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A well-oiled vendor management system forms the backbone of any business, be it large or small.
Vendor management includes negotiating contracts, choosing vendors, lowering vendor-related risks, adding vendor-related approvals, payment advice, reconciliation, and controlling costs.
Undoubtedly, managing multiple vendors simultaneously is challenging for businesses. In this exhaustive article, we show how you can manage vendors seamlessly. So, bookmark it to avoid losing it in the internet noise.
We’ve divided the article into two sections, the first part covers vendor management for large enterprises. And the second part covers vendor management for small businesses. Let’s start right from the basics.
What is vendor management?
Vendor management means having processes to manage suppliers (also known as vendors) of goods & services. These vendors can be anyone from IT vendors, and consultants to food suppliers.
It also involves initiating and developing relations with the goods and services providers of your business organisation.
Why efficient vendor management is crucial for your business?
Some of the major advantages of effective vendor management are:
- Effectively reduces supplier risks
- Ensures optimal performance
- Increased visibility and more control over costs
- Strengthened relationships between organisations and suppliers
- Increased administrative efficiencies
- Increased speed of vendor onboarding
Vendor management for Enterprises
The vendor management process includes various activities.
1. Identify & establish business goals
Before starting a vendor management process, it is vital to identify and establish business goals that necessitate the involvement of a vendor.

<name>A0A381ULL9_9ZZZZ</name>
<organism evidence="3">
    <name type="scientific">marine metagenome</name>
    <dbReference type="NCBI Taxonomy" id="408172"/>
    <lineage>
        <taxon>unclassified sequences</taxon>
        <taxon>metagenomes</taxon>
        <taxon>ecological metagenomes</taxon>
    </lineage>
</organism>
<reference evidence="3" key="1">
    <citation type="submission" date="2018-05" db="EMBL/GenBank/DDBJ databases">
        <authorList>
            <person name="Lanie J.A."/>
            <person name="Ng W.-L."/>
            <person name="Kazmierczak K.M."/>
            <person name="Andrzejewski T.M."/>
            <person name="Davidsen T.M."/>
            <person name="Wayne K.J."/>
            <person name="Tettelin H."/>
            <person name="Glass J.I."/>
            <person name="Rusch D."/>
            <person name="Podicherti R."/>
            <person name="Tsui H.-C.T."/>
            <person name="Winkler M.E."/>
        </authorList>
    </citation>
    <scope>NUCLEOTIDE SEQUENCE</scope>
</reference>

This helps understand the needs of all business units and prevents wastage of resources and duplication of efforts in contracting and choosing vendors. Also, it helps you in the later stages of assessing and evaluating vendor performance. And that’s because these goals establish suitable metrics.
2. Establish a vendor management team
After recognising business goals, a dedicated vendor management team should be your next step. This centralised team must be skilled to:
- Identify KPIs for vendor management and business goals
- Select relevant vendors
- Negotiate the contracting process
- Assess the performance of vendors periodically
- Track every transaction activity
This team will act as an intermediary between the vendors and business units and ensure collaboration.
Additionally, it will prevent the engagement of too many stakeholders.
On the contrary, if you don’t have a dedicated team, it can result in disparate transactions with multiple vendors or a huge number of contracts with the same vendor. This impedes the evaluation and tracking of vendor performance and exposes the company to vendor risk.
3. Create a database for all vendor-related information
After a vendor management team is up and running and business goals are clear, building a categorised and updated database of all relevant vendor-related information should be the next step.
There are several advantages of this, including:
- Cross-vendor comparison becomes easier for evaluation after categorising vendors based on their type.
- It streamlines information. Hence, disparate, scattered vendor information gets stored in a single location and offers insights into the present stage of the vendors.
- It enables effective budgeting. Thus, individuals can easily recognise the long-term vendors and the tactical, short-term vendors and accordingly assess the budget assignment.
- It matches the requirements of business units to an appropriate vendor. For instance, the administration can identify the relevant vendors for computer equipment, office supplies, etc.
4. Identify selection criteria for vendors
After all the vendor information is updated, categorised, and streamlined, you need to choose the criteria depending on which relevant vendor will be selected. The cost has been a primary criterion for the selection to choose vendors. Still, businesses can look at other criteria, such as past work, etc., to determine which vendor will serve their requirements in the best way.
5. Evaluate and select vendors
In this stage, vendors must be evaluated depending on the selection criteria and bidding procedure, if applicable.
The submitted proposals must be assessed thoroughly to understand the scope of work, how the requirements will be met, pricing structure, expiry and renewal dates, terms and conditions, etc.